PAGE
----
One instance utilizes a Microsoft's Windows SQL Server Management Object (SMO) model that interfaces with Microsoft's Windows PowerShell, providing a navigable object model and navigation component respectively. The SQL SMO model allows discovery of a SQL server hierarchy, returning access to objects in the hierarchy so management operations can be performed. However, PowerShell is not a requirement for the implementation—other scripting environments can be utilized as a navigation component as well. Powershell (i.e., navigation component) allows users to connect to a SQL server instance and to discover and/or traverse the object hierarchy. To further illustrate, a portion of a SQL server object hierarchy 500 is depicted in
1. Connect to a SQL Server instance komodo_p8
2. Lists the available child objects
3. Steps into the Databases object
4. Lists the available children (database objects)
5. Steps into the AdventureWorks database
6. Lists the available child objects
In view of the exemplary systems shown and described above, methodologies that may be implemented in accordance with the embodiments will be better appreciated with reference to the flow charts of
The embodiments may be described in the general context of computer-executable instructions, such as program modules, executed by one or more components. Generally, program modules include routines, programs, objects, data structures, etc., that perform particular tasks or implement particular abstract data types. Typically, the functionality of the program modules may be combined or distributed as desired in various instances of the embodiments.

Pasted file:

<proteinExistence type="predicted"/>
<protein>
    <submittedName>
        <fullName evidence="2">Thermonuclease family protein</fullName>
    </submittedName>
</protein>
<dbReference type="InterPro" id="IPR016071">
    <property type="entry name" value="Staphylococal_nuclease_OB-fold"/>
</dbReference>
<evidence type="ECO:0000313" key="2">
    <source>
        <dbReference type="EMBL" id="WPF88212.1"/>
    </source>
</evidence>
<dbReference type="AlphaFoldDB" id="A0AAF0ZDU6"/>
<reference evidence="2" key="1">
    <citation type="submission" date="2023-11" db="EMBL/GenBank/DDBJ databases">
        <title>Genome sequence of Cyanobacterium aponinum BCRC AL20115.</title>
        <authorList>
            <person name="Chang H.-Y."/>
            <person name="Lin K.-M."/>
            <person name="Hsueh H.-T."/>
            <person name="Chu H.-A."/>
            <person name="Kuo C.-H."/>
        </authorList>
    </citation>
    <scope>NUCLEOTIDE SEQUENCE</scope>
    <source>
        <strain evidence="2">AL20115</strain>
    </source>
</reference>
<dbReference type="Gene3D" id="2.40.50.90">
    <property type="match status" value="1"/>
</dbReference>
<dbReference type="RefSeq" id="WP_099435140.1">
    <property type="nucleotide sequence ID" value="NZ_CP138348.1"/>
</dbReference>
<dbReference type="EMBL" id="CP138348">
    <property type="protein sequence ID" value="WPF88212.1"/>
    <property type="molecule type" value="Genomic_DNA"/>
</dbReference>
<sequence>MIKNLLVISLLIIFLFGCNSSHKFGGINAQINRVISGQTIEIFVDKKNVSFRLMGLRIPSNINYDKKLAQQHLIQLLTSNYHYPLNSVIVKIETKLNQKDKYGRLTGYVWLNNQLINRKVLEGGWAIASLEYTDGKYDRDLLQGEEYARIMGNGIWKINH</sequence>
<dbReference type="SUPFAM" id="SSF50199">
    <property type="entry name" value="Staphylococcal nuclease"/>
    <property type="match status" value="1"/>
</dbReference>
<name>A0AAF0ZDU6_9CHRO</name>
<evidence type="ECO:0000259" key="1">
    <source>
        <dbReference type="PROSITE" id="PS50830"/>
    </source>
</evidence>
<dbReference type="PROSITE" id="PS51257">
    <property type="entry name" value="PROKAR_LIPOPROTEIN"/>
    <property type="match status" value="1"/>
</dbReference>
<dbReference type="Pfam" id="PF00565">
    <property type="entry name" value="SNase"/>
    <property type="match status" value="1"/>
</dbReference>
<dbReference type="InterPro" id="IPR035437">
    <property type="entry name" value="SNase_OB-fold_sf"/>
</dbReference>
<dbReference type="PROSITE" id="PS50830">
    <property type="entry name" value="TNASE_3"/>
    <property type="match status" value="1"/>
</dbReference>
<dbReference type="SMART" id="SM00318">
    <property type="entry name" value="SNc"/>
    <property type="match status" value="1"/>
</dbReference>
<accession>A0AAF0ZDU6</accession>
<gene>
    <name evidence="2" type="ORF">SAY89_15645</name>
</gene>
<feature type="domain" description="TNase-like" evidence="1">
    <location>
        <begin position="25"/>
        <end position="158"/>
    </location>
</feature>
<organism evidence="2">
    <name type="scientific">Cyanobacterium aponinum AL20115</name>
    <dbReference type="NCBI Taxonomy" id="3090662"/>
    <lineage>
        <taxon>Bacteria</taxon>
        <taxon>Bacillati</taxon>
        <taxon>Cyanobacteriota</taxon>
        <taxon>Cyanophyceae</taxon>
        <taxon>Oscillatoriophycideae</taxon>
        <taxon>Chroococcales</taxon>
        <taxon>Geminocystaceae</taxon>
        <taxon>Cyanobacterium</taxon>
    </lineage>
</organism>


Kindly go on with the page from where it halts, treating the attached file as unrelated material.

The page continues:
It is to be appreciated that the systems and/or methods of the embodiments can be utilized in object model-based object hierarchy discovery and/or navigation facilitating computer components and non-computer related components alike. Further, those skilled in the art will recognize that the systems and/or methods of the embodiments are employable in a vast array of electronic related technologies, including, but not limited to, computers, servers and/or handheld electronic devices, and the like.
What has been described above includes examples of the embodiments. It is, of course, not possible to describe every conceivable combination of components or methodologies for purposes of describing the embodiments, but one information to peruse the hierarchy. Often, this is done at the request of a user who employs a command line environment to navigate the hierarchy. Documents and/or scripts utilized to obtain the database object hierarchy can also provide additional metadata relating to the navigability of the hierarchy. This information can also contain context information such that elements of navigation provide context when a database object model requires it.
In order to provide additional context for implementing various aspects of the embodiments,